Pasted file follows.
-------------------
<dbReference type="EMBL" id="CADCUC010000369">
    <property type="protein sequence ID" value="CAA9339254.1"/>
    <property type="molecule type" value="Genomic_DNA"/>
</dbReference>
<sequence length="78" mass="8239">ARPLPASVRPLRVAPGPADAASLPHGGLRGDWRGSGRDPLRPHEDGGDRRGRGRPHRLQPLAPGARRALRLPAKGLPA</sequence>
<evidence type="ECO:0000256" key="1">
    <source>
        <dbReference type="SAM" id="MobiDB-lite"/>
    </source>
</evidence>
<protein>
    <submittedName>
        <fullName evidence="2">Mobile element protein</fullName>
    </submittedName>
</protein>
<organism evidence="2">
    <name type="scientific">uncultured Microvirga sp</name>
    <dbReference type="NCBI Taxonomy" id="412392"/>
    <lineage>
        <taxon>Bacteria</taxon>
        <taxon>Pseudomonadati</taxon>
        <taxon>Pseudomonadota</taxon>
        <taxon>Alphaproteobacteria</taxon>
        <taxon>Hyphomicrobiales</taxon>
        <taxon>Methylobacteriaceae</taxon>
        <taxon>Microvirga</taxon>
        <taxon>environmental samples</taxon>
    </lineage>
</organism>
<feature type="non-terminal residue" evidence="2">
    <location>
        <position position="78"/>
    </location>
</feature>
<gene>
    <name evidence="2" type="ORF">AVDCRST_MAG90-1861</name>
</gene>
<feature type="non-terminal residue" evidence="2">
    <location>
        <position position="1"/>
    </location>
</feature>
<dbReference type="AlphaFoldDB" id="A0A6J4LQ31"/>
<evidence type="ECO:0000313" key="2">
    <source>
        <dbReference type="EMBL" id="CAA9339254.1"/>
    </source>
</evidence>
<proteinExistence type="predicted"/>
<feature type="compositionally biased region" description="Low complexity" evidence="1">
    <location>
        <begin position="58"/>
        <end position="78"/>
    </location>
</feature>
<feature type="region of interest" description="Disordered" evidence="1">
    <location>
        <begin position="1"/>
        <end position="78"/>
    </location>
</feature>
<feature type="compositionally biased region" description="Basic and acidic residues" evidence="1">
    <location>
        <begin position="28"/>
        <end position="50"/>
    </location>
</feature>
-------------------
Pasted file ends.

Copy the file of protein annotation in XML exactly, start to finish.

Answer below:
<dbReference type="EMBL" id="CADCUC010000369">
    <property type="protein sequence ID" value="CAA9339254.1"/>
    <property type="molecule type" value="Genomic_DNA"/>
</dbReference>
<sequence length="78" mass="8239">ARPLPASVRPLRVAPGPADAASLPHGGLRGDWRGSGRDPLRPHEDGGDRRGRGRPHRLQPLAPGARRALRLPAKGLPA</sequence>
<evidence type="ECO:0000256" key="1">
    <source>
        <dbReference type="SAM" id="MobiDB-lite"/>
    </source>
</evidence>
<protein>
    <submittedName>
        <fullName evidence="2">Mobile element protein</fullName>
    </submittedName>
</protein>
<organism evidence="2">
    <name type="scientific">uncultured Microvirga sp</name>
    <dbReference type="NCBI Taxonomy" id="412392"/>
    <lineage>
        <taxon>Bacteria</taxon>
        <taxon>Pseudomonadati</taxon>
        <taxon>Pseudomonadota</taxon>
        <taxon>Alphaproteobacteria</taxon>
        <taxon>Hyphomicrobiales</taxon>
        <taxon>Methylobacteriaceae</taxon>
        <taxon>Microvirga</taxon>
        <taxon>environmental samples</taxon>
    </lineage>
</organism>
<feature type="non-terminal residue" evidence="2">
    <location>
        <position position="78"/>
    </location>
</feature>
<gene>
    <name evidence="2" type="ORF">AVDCRST_MAG90-1861</name>
</gene>
<feature type="non-terminal residue" evidence="2">
    <location>
        <position position="1"/>
    </location>
</feature>
<dbReference type="AlphaFoldDB" id="A0A6J4LQ31"/>
<evidence type="ECO:0000313" key="2">
    <source>
        <dbReference type="EMBL" id="CAA9339254.1"/>
    </source>
</evidence>
<proteinExistence type="predicted"/>
<feature type="compositionally biased region" description="Low complexity" evidence="1">
    <location>
        <begin position="58"/>
        <end position="78"/>
    </location>
</feature>
<feature type="region of interest" description="Disordered" evidence="1">
    <location>
        <begin position="1"/>
        <end position="78"/>
    </location>
</feature>
<feature type="compositionally biased region" description="Basic and acidic residues" evidence="1">
    <location>
        <begin position="28"/>
        <end position="50"/>
    </location>
</feature>